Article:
Andrea Hsu

Andrea Hsu is a senior producer for NPR's All Things Considered.

Hsu first joined NPR and All Things Considered in 2002. Through interviews and in-depth series, she's covered topics ranging from America's opioid epidemic to emerging research at the intersection of music and the brain. She led the award-winning NPR team that happened to be in Sichuan Province, China, when a massive earthquake struck in 2008. Andrea came to NPR via National Geographic, the BBC, and the long-shuttered Jumping Cow Coffee House.

Just a few months into the coronavirus pandemic, Holly Smith had already made up her mind. She was not going to reopen her restaurant to diners until there was a vaccine. She just didn't think it was safe. When she shared the decision with her staff, they asked: Would the vaccine be mandatory?

Yes, she said. It would be.

Norah Perez's children had been going to day care since they were four months old. That came to an abrupt end this spring when the coronavirus hit and their day care closed.

Like many parents, Perez initially thought it might last a few weeks. Turns out, that was wishful thinking. Now, she could lose some of the money she set aside from her paycheck, pre-tax, to pay for day care. She has $2,200 stuck in what's called a dependent-care flexible spending account, money that is "use it or lose it" unless Congress or the IRS act.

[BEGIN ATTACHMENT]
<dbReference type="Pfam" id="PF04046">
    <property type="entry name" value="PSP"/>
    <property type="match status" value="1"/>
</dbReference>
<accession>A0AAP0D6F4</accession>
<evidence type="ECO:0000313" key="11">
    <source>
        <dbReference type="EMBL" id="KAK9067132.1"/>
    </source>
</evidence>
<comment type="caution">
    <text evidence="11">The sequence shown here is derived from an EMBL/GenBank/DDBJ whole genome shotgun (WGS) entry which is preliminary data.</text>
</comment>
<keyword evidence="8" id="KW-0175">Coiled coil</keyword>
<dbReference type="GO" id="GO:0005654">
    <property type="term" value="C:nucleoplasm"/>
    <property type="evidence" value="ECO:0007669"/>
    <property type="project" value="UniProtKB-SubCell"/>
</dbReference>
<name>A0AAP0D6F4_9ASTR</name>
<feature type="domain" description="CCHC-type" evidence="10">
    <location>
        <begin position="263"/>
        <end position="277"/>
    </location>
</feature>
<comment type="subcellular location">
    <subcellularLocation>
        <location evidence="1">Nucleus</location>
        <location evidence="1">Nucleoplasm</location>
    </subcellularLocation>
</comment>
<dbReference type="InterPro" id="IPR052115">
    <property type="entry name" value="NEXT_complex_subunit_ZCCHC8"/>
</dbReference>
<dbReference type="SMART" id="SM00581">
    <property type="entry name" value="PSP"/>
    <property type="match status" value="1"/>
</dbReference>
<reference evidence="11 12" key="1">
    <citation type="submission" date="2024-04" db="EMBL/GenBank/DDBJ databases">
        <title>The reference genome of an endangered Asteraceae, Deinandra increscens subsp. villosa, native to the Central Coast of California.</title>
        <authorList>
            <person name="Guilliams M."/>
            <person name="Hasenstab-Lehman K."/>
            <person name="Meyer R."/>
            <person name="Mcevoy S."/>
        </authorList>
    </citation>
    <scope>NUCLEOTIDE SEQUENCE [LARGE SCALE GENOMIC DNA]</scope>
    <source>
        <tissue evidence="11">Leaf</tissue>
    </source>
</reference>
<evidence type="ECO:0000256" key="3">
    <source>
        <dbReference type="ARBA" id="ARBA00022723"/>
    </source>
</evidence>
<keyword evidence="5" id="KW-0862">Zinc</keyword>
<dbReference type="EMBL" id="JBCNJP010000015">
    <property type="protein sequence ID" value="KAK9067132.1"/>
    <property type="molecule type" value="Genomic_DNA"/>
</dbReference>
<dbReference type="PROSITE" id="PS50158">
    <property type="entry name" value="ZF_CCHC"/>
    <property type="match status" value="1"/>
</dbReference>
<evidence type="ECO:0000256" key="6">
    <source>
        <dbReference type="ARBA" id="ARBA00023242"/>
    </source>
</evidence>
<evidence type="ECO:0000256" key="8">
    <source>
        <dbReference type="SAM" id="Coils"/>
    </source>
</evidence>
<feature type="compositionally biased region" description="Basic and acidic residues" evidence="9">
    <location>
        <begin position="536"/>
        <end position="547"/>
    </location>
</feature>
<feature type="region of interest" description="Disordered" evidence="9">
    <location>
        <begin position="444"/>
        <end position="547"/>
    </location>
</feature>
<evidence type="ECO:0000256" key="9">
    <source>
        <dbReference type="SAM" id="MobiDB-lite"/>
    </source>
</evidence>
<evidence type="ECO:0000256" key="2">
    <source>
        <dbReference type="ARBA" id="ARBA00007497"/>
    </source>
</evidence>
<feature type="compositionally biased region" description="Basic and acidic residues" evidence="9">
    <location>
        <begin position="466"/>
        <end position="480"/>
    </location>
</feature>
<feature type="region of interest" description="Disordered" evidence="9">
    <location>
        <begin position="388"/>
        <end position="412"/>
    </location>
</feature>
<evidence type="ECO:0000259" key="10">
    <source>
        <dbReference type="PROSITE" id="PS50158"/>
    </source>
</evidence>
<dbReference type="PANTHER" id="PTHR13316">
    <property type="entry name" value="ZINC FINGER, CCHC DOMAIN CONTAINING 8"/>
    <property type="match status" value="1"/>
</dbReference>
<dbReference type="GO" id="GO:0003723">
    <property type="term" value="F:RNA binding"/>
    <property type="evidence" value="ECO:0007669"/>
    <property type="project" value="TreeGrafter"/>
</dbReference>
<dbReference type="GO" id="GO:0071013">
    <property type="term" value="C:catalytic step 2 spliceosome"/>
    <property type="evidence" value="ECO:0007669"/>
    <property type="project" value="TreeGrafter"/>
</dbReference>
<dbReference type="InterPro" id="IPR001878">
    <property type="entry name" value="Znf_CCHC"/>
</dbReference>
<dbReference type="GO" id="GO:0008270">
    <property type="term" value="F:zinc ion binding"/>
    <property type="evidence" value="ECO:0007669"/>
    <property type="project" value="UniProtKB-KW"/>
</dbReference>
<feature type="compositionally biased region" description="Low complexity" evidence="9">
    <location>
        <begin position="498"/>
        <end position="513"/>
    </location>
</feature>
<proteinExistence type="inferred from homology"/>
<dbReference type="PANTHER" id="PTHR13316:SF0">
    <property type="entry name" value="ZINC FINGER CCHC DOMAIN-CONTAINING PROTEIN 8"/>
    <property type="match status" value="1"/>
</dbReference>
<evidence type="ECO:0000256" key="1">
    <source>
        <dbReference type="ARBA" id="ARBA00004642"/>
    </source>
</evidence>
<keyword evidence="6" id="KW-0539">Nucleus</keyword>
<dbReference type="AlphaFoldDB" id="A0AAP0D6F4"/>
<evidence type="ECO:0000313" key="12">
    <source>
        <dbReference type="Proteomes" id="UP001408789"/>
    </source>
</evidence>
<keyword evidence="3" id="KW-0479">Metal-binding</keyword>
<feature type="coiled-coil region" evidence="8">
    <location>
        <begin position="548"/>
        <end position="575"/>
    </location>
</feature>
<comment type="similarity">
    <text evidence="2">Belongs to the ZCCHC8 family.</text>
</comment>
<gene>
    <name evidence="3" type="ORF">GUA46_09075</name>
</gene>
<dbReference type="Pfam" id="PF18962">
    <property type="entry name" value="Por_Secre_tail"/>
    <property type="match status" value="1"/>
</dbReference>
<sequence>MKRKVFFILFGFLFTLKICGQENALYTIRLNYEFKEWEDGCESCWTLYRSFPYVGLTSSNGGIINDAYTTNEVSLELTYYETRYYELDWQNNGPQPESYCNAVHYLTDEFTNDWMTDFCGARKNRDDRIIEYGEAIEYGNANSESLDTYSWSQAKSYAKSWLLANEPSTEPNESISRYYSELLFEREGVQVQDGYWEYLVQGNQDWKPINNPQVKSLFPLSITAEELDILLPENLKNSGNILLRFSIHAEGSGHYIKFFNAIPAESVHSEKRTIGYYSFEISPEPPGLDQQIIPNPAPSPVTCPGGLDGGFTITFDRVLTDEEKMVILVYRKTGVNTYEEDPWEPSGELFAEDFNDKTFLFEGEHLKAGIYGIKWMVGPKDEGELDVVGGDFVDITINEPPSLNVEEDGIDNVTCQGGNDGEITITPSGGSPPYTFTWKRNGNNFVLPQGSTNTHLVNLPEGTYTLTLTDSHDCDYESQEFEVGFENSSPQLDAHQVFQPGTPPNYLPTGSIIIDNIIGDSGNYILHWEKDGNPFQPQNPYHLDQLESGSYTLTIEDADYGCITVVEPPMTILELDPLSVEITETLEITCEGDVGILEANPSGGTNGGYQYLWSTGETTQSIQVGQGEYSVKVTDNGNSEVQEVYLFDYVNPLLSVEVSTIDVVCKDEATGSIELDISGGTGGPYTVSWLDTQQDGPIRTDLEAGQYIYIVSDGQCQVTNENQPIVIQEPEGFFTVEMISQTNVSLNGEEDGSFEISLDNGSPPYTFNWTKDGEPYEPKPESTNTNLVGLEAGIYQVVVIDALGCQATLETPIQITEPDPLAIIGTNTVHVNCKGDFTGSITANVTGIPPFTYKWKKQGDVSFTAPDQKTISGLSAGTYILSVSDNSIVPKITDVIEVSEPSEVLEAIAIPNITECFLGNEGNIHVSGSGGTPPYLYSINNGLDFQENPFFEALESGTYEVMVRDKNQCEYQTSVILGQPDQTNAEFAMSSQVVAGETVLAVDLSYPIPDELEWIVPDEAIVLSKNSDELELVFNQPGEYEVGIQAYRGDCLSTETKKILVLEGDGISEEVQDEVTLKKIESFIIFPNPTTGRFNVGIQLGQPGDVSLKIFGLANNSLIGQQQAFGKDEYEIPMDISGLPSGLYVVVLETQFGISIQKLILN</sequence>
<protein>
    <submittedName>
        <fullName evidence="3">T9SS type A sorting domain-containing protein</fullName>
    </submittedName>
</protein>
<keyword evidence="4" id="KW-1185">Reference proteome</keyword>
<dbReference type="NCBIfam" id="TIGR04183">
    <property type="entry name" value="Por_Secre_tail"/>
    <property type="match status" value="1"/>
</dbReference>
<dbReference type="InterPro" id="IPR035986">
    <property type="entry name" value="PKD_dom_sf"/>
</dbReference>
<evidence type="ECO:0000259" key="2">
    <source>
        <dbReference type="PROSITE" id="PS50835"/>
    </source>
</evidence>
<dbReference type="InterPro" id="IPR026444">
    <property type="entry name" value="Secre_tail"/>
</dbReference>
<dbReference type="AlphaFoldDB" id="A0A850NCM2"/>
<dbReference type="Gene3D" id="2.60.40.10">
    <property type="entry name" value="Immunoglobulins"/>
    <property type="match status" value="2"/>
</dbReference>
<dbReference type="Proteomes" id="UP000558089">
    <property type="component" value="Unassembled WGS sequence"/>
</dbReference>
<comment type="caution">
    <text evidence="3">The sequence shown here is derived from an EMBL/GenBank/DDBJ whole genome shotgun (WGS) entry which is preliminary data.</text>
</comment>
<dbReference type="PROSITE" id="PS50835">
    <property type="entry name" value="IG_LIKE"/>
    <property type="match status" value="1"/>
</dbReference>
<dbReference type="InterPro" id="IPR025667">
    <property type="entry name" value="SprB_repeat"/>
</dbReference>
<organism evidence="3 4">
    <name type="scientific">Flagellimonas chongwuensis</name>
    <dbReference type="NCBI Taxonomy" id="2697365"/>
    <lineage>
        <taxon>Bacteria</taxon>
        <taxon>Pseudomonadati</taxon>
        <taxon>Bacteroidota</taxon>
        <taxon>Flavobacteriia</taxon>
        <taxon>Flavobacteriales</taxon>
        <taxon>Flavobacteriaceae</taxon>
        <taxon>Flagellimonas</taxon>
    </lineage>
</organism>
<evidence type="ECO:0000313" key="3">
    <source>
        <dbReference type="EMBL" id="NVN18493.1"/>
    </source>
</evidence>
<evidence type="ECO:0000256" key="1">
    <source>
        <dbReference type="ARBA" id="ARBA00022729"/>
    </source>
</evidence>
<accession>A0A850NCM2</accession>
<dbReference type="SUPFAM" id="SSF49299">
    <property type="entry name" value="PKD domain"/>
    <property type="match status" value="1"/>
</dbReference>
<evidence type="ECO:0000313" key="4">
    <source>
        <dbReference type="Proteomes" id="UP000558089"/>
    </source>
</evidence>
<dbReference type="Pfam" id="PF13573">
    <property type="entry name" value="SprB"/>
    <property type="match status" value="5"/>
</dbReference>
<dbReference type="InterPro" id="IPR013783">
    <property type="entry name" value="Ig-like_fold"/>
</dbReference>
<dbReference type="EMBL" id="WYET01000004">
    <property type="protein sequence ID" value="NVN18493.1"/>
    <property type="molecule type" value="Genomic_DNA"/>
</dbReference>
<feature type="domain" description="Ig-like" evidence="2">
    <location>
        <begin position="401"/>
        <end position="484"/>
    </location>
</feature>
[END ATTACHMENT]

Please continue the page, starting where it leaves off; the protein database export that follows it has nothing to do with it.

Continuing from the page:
Joyce Chen had big plans for this year. She was working on multiple research projects with an eye on the prize: a promotion to full professor at Ohio State University.

That's when the coronavirus pandemic hit. It put the brakes on four years of hard work as an associate professor. And now she wonders if her promotion will happen as she had hoped for next year.

Here's a stunning stat: Women are leaving the workforce at four times the rate as men.

The burden of parenting and running a household while also working a job during the pandemic has created a pressure cooker environment in many households, and women are bearing the brunt of it.

Since the pandemic started, 38.6 million Americans have filed for unemployment claims, according to new numbers announced Thursday.

That's more than one in five American workers using an unemployment insurance system first established decades ago to serve a very different population.

As floodwaters continue to rise in parts of Houston, health workers are trying to keep people safe and well, though that challenge is escalating.

"The first and foremost thing that everybody's concerned about is just getting folks out of harm's way with the flooded waters," says Dr. Umair Shah, Executive Director of Harris County Public Health, whose own home came under mandatory evacuation Tuesday morning.